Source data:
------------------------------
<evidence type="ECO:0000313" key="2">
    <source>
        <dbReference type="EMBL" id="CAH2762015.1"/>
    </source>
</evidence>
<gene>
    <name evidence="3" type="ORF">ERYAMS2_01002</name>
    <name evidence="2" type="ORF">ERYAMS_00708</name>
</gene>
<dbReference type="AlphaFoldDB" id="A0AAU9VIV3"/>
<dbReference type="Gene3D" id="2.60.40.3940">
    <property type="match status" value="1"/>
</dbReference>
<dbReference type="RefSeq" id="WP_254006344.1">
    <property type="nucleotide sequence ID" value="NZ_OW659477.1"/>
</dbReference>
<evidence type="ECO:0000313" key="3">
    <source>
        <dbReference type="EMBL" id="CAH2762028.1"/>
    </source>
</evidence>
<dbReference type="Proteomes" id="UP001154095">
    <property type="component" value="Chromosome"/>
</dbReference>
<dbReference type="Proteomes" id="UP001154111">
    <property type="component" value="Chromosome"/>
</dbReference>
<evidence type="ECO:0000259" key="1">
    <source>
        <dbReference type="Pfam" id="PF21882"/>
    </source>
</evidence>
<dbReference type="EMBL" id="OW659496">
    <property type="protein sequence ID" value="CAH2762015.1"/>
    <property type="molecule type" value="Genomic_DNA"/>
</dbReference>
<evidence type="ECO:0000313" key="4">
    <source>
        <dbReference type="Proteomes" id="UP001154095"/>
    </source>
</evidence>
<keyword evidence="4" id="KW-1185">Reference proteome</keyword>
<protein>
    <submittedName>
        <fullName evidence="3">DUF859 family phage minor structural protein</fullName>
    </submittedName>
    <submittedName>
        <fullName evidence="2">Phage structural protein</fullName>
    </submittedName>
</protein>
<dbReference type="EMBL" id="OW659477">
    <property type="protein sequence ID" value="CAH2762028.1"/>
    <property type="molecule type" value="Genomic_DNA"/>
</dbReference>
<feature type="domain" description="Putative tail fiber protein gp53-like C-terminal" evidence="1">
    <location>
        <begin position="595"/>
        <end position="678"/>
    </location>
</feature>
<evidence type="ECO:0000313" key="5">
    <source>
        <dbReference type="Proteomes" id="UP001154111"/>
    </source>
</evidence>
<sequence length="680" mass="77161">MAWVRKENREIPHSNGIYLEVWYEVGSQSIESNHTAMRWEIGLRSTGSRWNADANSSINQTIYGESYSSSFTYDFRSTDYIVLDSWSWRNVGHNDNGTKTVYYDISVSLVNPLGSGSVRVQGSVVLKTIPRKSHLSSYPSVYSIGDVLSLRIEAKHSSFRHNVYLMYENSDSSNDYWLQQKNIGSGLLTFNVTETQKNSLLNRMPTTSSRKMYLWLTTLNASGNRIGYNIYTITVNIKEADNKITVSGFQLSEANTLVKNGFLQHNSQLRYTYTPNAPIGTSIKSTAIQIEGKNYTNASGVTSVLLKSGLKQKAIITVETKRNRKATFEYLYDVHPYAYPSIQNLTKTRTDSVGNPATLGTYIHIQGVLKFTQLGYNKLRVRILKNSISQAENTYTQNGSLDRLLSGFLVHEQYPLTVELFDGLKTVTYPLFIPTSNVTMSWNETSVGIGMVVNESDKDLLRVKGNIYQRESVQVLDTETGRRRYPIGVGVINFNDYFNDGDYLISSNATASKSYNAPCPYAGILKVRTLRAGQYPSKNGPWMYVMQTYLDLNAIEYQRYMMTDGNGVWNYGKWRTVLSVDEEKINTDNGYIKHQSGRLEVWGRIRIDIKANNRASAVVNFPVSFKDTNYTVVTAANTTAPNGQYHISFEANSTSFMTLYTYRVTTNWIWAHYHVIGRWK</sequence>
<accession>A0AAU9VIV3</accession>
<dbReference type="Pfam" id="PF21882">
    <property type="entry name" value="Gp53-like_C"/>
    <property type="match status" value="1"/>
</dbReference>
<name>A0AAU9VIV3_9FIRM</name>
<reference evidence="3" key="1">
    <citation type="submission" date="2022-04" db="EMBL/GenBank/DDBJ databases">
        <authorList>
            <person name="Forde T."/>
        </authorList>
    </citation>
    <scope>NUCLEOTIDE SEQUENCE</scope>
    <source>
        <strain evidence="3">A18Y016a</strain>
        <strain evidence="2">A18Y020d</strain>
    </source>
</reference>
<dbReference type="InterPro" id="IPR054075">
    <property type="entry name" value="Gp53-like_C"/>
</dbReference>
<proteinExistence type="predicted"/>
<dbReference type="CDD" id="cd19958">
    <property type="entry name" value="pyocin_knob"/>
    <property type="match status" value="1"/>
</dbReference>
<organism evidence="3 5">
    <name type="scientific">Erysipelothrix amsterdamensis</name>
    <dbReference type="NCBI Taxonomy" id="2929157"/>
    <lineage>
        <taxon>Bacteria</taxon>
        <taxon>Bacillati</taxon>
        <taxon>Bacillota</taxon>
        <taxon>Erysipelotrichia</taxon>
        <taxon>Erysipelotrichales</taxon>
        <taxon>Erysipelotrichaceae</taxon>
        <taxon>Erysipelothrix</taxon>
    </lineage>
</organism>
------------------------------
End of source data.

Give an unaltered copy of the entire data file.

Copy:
<evidence type="ECO:0000313" key="2">
    <source>
        <dbReference type="EMBL" id="CAH2762015.1"/>
    </source>
</evidence>
<gene>
    <name evidence="3" type="ORF">ERYAMS2_01002</name>
    <name evidence="2" type="ORF">ERYAMS_00708</name>
</gene>
<dbReference type="AlphaFoldDB" id="A0AAU9VIV3"/>
<dbReference type="Gene3D" id="2.60.40.3940">
    <property type="match status" value="1"/>
</dbReference>
<dbReference type="RefSeq" id="WP_254006344.1">
    <property type="nucleotide sequence ID" value="NZ_OW659477.1"/>
</dbReference>
<evidence type="ECO:0000313" key="3">
    <source>
        <dbReference type="EMBL" id="CAH2762028.1"/>
    </source>
</evidence>
<dbReference type="Proteomes" id="UP001154095">
    <property type="component" value="Chromosome"/>
</dbReference>
<dbReference type="Proteomes" id="UP001154111">
    <property type="component" value="Chromosome"/>
</dbReference>
<evidence type="ECO:0000259" key="1">
    <source>
        <dbReference type="Pfam" id="PF21882"/>
    </source>
</evidence>
<dbReference type="EMBL" id="OW659496">
    <property type="protein sequence ID" value="CAH2762015.1"/>
    <property type="molecule type" value="Genomic_DNA"/>
</dbReference>
<evidence type="ECO:0000313" key="4">
    <source>
        <dbReference type="Proteomes" id="UP001154095"/>
    </source>
</evidence>
<keyword evidence="4" id="KW-1185">Reference proteome</keyword>
<protein>
    <submittedName>
        <fullName evidence="3">DUF859 family phage minor structural protein</fullName>
    </submittedName>
    <submittedName>
        <fullName evidence="2">Phage structural protein</fullName>
    </submittedName>
</protein>
<dbReference type="EMBL" id="OW659477">
    <property type="protein sequence ID" value="CAH2762028.1"/>
    <property type="molecule type" value="Genomic_DNA"/>
</dbReference>
<feature type="domain" description="Putative tail fiber protein gp53-like C-terminal" evidence="1">
    <location>
        <begin position="595"/>
        <end position="678"/>
    </location>
</feature>
<evidence type="ECO:0000313" key="5">
    <source>
        <dbReference type="Proteomes" id="UP001154111"/>
    </source>
</evidence>
<sequence length="680" mass="77161">MAWVRKENREIPHSNGIYLEVWYEVGSQSIESNHTAMRWEIGLRSTGSRWNADANSSINQTIYGESYSSSFTYDFRSTDYIVLDSWSWRNVGHNDNGTKTVYYDISVSLVNPLGSGSVRVQGSVVLKTIPRKSHLSSYPSVYSIGDVLSLRIEAKHSSFRHNVYLMYENSDSSNDYWLQQKNIGSGLLTFNVTETQKNSLLNRMPTTSSRKMYLWLTTLNASGNRIGYNIYTITVNIKEADNKITVSGFQLSEANTLVKNGFLQHNSQLRYTYTPNAPIGTSIKSTAIQIEGKNYTNASGVTSVLLKSGLKQKAIITVETKRNRKATFEYLYDVHPYAYPSIQNLTKTRTDSVGNPATLGTYIHIQGVLKFTQLGYNKLRVRILKNSISQAENTYTQNGSLDRLLSGFLVHEQYPLTVELFDGLKTVTYPLFIPTSNVTMSWNETSVGIGMVVNESDKDLLRVKGNIYQRESVQVLDTETGRRRYPIGVGVINFNDYFNDGDYLISSNATASKSYNAPCPYAGILKVRTLRAGQYPSKNGPWMYVMQTYLDLNAIEYQRYMMTDGNGVWNYGKWRTVLSVDEEKINTDNGYIKHQSGRLEVWGRIRIDIKANNRASAVVNFPVSFKDTNYTVVTAANTTAPNGQYHISFEANSTSFMTLYTYRVTTNWIWAHYHVIGRWK</sequence>
<accession>A0AAU9VIV3</accession>
<dbReference type="Pfam" id="PF21882">
    <property type="entry name" value="Gp53-like_C"/>
    <property type="match status" value="1"/>
</dbReference>
<name>A0AAU9VIV3_9FIRM</name>
<reference evidence="3" key="1">
    <citation type="submission" date="2022-04" db="EMBL/GenBank/DDBJ databases">
        <authorList>
            <person name="Forde T."/>
        </authorList>
    </citation>
    <scope>NUCLEOTIDE SEQUENCE</scope>
    <source>
        <strain evidence="3">A18Y016a</strain>
        <strain evidence="2">A18Y020d</strain>
    </source>
</reference>
<dbReference type="InterPro" id="IPR054075">
    <property type="entry name" value="Gp53-like_C"/>
</dbReference>
<proteinExistence type="predicted"/>
<dbReference type="CDD" id="cd19958">
    <property type="entry name" value="pyocin_knob"/>
    <property type="match status" value="1"/>
</dbReference>
<organism evidence="3 5">
    <name type="scientific">Erysipelothrix amsterdamensis</name>
    <dbReference type="NCBI Taxonomy" id="2929157"/>
    <lineage>
        <taxon>Bacteria</taxon>
        <taxon>Bacillati</taxon>
        <taxon>Bacillota</taxon>
        <taxon>Erysipelotrichia</taxon>
        <taxon>Erysipelotrichales</taxon>
        <taxon>Erysipelotrichaceae</taxon>
        <taxon>Erysipelothrix</taxon>
    </lineage>
</organism>